Ashcroft, senators offer plans to investigate FBI
By From Terry Freiden
WASHINGTON (CNN) -- U.S. Attorney General John Ashcroft Wednesday called for a single extensive Justice Department investigation of FBI practices by top Department officials, which would include an FBI management examination by an outside firm.
Ashcroft's action came as two key lawmakers introduced legislation that would create an outside blue ribbon panel to examine the FBI, and as the Senate Judiciary Committee was launching a review of the FBI's problems.
In a memo to his deputy Larry Thompson, Ashcroft said the "Strategic Management Council" made up of several top Justice officials should make recommendations to him on FBI improvements by the end of this year, and be able to use results of other investigations already in progress.
Ashcroft called for his Council, which will include the new FBI Director, to commission the FBI management study by a private firm which would have to be completed by November 1.
In an effort to consolidate the growing examination of the FBI, Ashcroft called for the investigation by William Webster on counterintelligence matters and the Inspector General's probe of the Hanssen case and McVeigh document debacle, also to be wrapped up by November 1.
The internal Justice "Strategic Management Council" which would make the final recommendations by January 1, is made up of the Deputy Attorney General, Associate Attorney General, Assistant Attorney General for Administration, Director of the Bureau of Prisons, the heads of the FBI, DEA, and INS, and the Attorney General's Chief of Staff.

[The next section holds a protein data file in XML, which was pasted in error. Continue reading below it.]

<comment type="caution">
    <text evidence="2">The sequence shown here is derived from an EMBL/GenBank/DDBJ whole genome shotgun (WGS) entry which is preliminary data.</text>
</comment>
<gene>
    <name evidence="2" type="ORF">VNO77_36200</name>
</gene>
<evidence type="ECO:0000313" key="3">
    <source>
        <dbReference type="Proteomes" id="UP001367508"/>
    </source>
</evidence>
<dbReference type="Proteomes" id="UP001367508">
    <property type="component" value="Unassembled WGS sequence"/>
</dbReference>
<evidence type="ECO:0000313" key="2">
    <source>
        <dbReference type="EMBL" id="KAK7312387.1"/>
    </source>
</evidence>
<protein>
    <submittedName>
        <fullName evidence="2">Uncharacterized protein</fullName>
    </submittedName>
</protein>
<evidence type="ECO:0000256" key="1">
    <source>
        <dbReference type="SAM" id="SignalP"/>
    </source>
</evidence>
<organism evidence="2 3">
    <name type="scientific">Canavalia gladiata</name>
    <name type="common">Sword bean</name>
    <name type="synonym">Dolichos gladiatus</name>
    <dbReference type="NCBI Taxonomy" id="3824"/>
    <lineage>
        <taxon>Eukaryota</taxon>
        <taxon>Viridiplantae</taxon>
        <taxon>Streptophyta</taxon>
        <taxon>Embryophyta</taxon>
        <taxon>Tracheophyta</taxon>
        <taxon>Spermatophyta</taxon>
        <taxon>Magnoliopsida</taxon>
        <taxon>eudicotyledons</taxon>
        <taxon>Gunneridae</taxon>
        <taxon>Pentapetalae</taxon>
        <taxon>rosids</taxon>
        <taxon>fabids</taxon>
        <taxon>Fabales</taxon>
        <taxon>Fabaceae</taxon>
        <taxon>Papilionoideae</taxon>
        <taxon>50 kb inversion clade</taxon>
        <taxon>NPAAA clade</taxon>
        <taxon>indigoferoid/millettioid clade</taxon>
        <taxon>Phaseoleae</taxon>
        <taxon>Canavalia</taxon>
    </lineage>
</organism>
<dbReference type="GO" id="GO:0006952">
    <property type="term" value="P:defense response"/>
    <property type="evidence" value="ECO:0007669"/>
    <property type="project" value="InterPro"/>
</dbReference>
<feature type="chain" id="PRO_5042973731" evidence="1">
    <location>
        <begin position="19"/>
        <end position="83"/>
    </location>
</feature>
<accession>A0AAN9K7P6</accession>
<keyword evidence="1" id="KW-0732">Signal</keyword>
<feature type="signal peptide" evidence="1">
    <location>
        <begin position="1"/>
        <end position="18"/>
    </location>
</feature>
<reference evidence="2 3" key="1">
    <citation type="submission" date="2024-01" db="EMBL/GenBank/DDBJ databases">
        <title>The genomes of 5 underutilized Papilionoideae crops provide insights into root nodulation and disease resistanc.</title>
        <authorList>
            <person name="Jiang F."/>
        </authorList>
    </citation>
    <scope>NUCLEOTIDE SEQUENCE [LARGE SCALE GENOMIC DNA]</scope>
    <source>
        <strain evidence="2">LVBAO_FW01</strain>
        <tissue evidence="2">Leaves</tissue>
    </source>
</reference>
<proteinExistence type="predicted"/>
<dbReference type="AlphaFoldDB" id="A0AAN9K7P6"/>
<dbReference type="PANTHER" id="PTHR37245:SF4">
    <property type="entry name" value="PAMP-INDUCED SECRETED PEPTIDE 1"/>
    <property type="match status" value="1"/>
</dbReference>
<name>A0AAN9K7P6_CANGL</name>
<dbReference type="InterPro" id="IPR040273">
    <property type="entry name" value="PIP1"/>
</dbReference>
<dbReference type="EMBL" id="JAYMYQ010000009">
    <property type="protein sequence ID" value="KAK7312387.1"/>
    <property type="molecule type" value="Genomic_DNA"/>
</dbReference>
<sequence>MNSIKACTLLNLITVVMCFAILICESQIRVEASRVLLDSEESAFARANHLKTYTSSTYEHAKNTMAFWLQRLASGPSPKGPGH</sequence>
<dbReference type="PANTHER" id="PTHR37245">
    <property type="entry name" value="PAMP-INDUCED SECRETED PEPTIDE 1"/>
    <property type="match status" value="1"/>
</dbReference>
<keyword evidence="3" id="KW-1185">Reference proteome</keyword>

Ashcroft's memo came less than an hour after two Senators, a Democrat and a Republican introduced legislation calling for a "blue ribbon" commission of top law enforcement experts to conduct a thorough review of the problem-plagued FBI.
Senators Charles Schumer, D-New York, and Orrin Hatch, R-Utah, introduced a bill calling for a one-year "top-to-bottom review" of the FBI by a ten-member panel appointed by Congress and the President.
The proposal comes in the wake of criticism stemming from the FBI's failure to provide all of the documents from the Oklahoma City bombing investigation to lawyers.
The FBI's record-keeping and data retrieval problems would be among the areas the commission would examine, the senators said.
The inquiry would also include a review of accountability of FBI agents, how the FBI conducts investigations, how it interacts with other law enforcement agencies, and whether the FBI's structure and organization need to be changed.
"The truth is it's high time for a top to bottom review," Schumer told reporters at a Capitol Hill press conference. "We have to treat the disease, not just the symptoms," he said.
Schumer said the commission would attempt to look forward, not backward, but acknowledged it will have to determine why the FBI was repeatedly under fire for the Oklahoma bombing documents, the Wen Ho Lee investigation, the Robert Hanssen spy case, crime lab problems, along with the raids at Waco and Ruby Ridge.
"We cannot let our respect for the FBI blind us from the fact the FBI has sometimes come up short of our expectations," Hatch said.
The lawmakers praised outgoing FBI Director Louis Freeh who is stepping down from his post this week. They declined comment on the expected nomination of U.S. Attorney Robert Mueller to head the FBI, but said the commission's work should be helpful "to whoever the new Director is".
The lawmakers said the commission would be able to conduct a far more detailed investigation than they plan to conduct. The Senate Judiciary Committee is holding the first of a series of hearings to look into how the FBI polices itself, and its troubled document production practices today.
Among those scheduled to testify is William Webster who has already assembled an outside team to examine the FBI's counter-intelligence practices in the wake of the Hanssen spy case.
The senators said the Justice Department and FBI had "indicated a willingness to explore this proposal" for a blue ribbon commission.
However, the Justice Department's hurried release of the Ashcroft memo just minutes before the Senate Judiciary Committee hearing indicated the Justice Department and the Senators favor significantly different approaches to investigating FBI practices.
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